I Had a Dream!


Dear Rabbi, I had a dream. It wasn’t a very good one. Does it mean anything according to Judaism?

2 years


  1. It depends.

    During the day, your body makes a lot of noise. Mundane occurrences and stimuli fill all your senses. Although you have an ‘inner voice,’ you can’t always hear it.

    When you sleep, your body quiets and your mind relaxes. Your soul then ‘rises above’ daytime entanglements. In such a state you can sometimes receive actual inklings of the future. “In a dream – in a vision of the night… God opens the ears of man” (Job 33:15).

    But a bad dream can result just as easily from an extra piece of pizza or some leftover chicken too close to bedtime or a monster movie from ten years ago. So, it’s difficult to know what’s an actual premonition, what’s a reverie re-run, and what’s just leftover chicken.

    Many dreams are also influenced by what one thinks about during the day. If you are able to see a connection to your thoughts during the day, then you can basically ignore the dream as a “false dream.”

    And even “true dreams” contain at least one false element. This we see from Joseph’s dream of the sun, moon and eleven stars bowing to him. Although this dream was a true portent of Joseph’s future greatness, nonetheless it did contain one untrue element – the moon. Jacob said to Joseph, “Will I, your mother and all your brothers come and bow down to you?” As the commentators point out, since Joseph’s mother – represented by the moon – had already died, it was impossible for this element of the dream to ever materialize.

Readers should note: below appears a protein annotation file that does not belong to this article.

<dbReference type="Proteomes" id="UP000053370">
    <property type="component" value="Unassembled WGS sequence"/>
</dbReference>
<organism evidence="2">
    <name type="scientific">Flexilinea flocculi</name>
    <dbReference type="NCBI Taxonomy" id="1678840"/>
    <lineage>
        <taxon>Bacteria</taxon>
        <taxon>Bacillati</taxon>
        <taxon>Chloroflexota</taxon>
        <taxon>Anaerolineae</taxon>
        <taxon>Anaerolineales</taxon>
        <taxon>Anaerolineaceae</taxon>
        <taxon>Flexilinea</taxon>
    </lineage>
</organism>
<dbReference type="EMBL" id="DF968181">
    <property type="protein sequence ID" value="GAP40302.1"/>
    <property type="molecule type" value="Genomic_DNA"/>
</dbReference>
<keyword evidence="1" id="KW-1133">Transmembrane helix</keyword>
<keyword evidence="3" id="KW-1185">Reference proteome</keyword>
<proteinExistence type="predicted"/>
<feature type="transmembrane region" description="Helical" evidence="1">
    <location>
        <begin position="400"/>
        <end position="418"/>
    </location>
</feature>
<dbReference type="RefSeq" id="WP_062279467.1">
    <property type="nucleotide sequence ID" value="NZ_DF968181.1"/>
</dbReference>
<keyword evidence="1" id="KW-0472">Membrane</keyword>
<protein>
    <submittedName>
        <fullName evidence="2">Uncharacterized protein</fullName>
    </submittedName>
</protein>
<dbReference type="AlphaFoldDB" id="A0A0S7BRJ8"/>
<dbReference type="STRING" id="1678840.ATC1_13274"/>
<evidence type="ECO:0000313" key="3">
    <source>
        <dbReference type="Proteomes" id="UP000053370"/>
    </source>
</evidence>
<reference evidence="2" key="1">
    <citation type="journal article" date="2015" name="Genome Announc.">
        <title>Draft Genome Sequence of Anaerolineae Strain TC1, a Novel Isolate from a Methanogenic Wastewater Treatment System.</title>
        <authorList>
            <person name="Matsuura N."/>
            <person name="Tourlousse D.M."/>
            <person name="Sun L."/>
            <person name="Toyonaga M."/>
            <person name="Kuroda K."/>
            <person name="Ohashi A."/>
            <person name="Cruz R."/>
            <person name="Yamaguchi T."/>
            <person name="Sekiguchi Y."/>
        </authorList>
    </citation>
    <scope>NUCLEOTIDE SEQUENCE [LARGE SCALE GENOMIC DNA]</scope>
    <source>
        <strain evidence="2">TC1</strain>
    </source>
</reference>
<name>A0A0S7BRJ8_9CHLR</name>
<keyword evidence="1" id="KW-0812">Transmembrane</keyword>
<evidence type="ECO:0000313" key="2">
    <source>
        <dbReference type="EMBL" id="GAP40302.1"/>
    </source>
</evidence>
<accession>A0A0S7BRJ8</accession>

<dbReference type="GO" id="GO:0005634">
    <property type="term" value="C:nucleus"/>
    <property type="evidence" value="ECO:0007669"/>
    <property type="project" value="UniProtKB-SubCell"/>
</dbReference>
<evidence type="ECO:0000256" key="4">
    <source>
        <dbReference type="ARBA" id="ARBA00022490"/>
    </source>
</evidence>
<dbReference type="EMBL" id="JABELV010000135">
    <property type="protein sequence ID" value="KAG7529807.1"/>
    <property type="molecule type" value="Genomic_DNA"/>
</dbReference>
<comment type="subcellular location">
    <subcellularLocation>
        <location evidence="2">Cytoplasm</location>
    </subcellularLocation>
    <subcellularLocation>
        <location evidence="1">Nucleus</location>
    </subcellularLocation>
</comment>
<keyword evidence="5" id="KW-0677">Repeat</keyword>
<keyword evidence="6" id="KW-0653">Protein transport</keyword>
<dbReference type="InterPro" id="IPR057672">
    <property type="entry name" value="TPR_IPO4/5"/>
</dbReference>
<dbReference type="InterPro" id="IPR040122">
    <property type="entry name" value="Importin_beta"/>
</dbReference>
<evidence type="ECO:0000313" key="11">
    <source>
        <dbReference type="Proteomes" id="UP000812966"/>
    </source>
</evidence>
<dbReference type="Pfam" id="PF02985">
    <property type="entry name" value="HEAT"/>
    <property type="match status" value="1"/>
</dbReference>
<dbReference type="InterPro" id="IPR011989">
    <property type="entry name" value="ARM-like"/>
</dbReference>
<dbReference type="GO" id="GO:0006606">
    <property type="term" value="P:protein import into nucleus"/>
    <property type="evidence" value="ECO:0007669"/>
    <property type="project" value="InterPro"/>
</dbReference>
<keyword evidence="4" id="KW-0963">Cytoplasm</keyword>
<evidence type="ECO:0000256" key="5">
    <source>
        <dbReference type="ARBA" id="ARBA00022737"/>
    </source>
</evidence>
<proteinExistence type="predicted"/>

If despite this you are still worried about a bad dream, one option is to fast the next day (ta’anit chalom). This particular option is not common today, since most people become depressed and weak when they fast, and therefore the negative effects may be greater than the good.

    The most prevalent practice is to do what is known as ‘making the dream better’ – ‘hatavat chalom.’ The Talmud states that Rabbi Pedat said in the name of Rabbi Yochanan, “One who saw a dream and is depressed about it should ‘make it better’ in front of three people – providing they love him.” That is, one should tell a close friend that he is distraught by a bad dream and ask him together with two other friends to state (with conviction) “You have seen a good dream” – three times. Some authorities record the custom of telling the dream to the local rabbi, and ask him for a positive interpretation of the dream.

    Best wishes from the AskTheRabbi.org Team